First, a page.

Oklahoma bill that could require school counselors to out students advances
Author: Tyler Stevenson
An anti-LGBTQ bill that has politicians on both sides of the aisle confused and alarmed passed the Oklahoma’s House State Powers Committee on April 13, and it is now heading to the Oklahoma House floor.
The Oklahoma Senate passed Oklahoma S.B. 615 with a vote of 39-7 during Wednesday’s legislative session, with every Republican voting in favor.
Related: Oklahoma is advancing a bill that would criminalize school librarians over LGBTQ books
Authored by state Sen. David Bullard (R), S.B. 615 states that if a school counselor were to give any material of any kind related to sexual orientation and gender identity to a student (even in a confidential meeting), the counselor would be forced to disclose said material to the parent.
According to KFOR, state law says that teachers and administrators have to disclose and make available to parents materials dealing with sexual education, specifically, those dealing with sexual orientation and gender identity. S.B. 615 wants to include school counselors on that list, confusing politicians on both sides of the aisle.
If passed, any and all instructional material – including pamphlets, textbooks, and other documents – or discussions meant to “elicit responses on sexual behavior or attitudes” would have to mandatorily be disclosed to any parent of a student participating in the activity.
Politicians on both parties worry this would not only discourage students from engaging a counselor due to fear of being outed to parents, but also that it would make the counselors have to be the ones to do alert the parents, thereby erasing student confidentiality.
In defense of his proposed legislation, Bullard did state that the bill does not have a requirement of disclosure period.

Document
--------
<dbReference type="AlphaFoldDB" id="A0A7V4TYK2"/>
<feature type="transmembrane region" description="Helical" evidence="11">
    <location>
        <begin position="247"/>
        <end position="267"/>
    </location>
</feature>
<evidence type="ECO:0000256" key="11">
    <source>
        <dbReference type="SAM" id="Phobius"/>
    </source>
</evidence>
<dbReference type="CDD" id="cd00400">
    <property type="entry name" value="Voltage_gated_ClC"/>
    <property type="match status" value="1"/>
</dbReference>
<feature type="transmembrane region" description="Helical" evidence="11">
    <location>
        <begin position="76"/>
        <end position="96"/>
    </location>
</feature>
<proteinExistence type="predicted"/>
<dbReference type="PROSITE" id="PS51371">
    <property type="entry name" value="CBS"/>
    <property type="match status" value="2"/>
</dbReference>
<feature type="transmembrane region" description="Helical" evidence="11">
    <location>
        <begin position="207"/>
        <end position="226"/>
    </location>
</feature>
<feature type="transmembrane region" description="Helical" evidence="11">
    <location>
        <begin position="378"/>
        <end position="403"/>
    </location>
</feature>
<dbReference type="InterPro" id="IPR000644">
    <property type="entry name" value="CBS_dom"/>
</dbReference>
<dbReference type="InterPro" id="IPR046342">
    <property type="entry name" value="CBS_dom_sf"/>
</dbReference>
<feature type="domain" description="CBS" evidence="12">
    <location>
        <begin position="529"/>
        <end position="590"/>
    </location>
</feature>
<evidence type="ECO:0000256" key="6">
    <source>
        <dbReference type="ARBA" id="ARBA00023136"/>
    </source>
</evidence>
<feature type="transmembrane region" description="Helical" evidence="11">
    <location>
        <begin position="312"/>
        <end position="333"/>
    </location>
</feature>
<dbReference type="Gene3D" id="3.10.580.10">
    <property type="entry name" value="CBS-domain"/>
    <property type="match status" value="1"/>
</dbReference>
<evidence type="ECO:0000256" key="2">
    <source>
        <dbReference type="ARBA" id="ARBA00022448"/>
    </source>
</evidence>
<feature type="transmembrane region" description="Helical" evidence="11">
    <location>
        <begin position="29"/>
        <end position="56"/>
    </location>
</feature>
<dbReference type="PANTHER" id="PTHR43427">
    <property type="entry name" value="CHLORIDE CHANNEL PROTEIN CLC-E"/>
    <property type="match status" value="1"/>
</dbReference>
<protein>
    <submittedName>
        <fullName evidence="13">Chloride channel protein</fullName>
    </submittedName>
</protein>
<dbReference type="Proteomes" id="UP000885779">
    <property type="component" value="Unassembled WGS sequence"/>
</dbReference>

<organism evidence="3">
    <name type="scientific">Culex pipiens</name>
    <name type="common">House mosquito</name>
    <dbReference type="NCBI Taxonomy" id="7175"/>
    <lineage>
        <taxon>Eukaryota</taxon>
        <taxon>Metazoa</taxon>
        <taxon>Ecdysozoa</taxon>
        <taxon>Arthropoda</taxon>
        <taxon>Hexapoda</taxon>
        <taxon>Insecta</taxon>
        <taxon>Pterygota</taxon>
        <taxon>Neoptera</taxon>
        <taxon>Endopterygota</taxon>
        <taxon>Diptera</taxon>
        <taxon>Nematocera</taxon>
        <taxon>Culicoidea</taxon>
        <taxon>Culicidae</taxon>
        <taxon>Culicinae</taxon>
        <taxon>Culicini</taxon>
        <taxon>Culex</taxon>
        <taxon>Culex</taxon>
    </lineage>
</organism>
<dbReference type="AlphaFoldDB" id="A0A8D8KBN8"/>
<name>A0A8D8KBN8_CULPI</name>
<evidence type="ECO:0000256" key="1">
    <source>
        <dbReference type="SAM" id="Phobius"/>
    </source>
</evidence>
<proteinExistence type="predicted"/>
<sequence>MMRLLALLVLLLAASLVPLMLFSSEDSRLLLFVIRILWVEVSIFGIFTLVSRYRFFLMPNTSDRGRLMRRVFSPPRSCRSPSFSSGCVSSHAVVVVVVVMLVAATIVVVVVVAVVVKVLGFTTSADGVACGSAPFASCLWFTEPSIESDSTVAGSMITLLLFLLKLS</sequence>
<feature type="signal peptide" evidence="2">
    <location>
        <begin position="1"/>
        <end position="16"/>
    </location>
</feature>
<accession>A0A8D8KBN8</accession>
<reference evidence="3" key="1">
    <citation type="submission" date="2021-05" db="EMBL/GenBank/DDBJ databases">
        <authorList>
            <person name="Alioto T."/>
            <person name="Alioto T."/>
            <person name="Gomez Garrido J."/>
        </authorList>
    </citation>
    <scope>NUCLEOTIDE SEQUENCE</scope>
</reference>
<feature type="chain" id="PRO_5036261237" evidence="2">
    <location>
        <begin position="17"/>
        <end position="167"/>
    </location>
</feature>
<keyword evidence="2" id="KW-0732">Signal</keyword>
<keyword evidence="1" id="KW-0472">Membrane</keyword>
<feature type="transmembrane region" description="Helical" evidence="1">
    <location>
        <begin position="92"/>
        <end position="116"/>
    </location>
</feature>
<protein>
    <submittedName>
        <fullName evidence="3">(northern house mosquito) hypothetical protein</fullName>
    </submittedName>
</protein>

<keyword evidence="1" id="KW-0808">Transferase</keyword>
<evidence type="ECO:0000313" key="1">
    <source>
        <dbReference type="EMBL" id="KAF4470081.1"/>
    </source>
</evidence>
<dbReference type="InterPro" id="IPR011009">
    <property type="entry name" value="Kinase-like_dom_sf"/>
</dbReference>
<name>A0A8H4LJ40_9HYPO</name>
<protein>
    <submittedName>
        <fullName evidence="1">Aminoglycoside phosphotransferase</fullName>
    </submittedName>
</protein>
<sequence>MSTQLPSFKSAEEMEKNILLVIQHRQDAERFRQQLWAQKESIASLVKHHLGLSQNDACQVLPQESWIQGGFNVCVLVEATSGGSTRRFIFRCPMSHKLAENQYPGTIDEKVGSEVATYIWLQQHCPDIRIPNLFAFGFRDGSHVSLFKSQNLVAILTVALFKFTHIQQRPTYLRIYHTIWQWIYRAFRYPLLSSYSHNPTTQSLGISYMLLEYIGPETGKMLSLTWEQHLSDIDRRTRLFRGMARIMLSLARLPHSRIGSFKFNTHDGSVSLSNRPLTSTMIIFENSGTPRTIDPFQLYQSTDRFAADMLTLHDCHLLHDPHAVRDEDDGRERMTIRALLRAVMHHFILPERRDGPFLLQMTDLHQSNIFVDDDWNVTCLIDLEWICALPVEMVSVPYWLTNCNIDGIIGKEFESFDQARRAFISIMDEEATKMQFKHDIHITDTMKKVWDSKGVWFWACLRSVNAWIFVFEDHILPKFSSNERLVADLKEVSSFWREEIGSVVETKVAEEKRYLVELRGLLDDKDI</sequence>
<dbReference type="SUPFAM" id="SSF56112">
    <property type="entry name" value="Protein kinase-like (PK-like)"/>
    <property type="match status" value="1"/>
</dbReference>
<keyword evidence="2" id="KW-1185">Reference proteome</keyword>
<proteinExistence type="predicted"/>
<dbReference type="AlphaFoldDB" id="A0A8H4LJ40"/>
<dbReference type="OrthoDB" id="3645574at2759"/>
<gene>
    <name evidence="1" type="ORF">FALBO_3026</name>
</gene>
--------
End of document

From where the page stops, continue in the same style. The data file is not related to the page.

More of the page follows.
“If a student comes in to talk to that counselor, they can talk to that counselor,” Bullard said. “They do not have to get consent from that counselor or stop the meeting.”
S.B. 615 passed out of the committee by a 4-1 vote. The committee’s only Democrat, former educator Rep. John Waldron, voted against it.
The language of this bill is leaving many politicians alarmed. On Wednesday, they looked to Bullard to answer their many questions on the state senate floor.
State Sen. Brenda Stanley (R) voiced her concerns over the bill. “My concern is that we do not break that confidentiality agreement that we have with children,” Stanley said.
Bullard replied, “If the student comes in, voluntarily talks to the counselor about whatever they are struggling with, then that is a discussion between the counselor and the student. It’s when they bring them in to illicit a response and they hand them a material of some kind, [that] they have to have it open for [parents].”
Democratic state Sen. Kay Floyd asked, “Because it’s in that listing, any meeting would be subject to disclose to the parents and the superintendent, would it not?”
Bullard replied no.
Floyd was quick to point out the inconsistencies in Bullard’s reply to the language of the bill.
“I hope that is the author’s intent, but that’s not what this language says,” said Floyd.
Republican state Sen. Casey Murdock also had a few grievances with Bullard’s bill.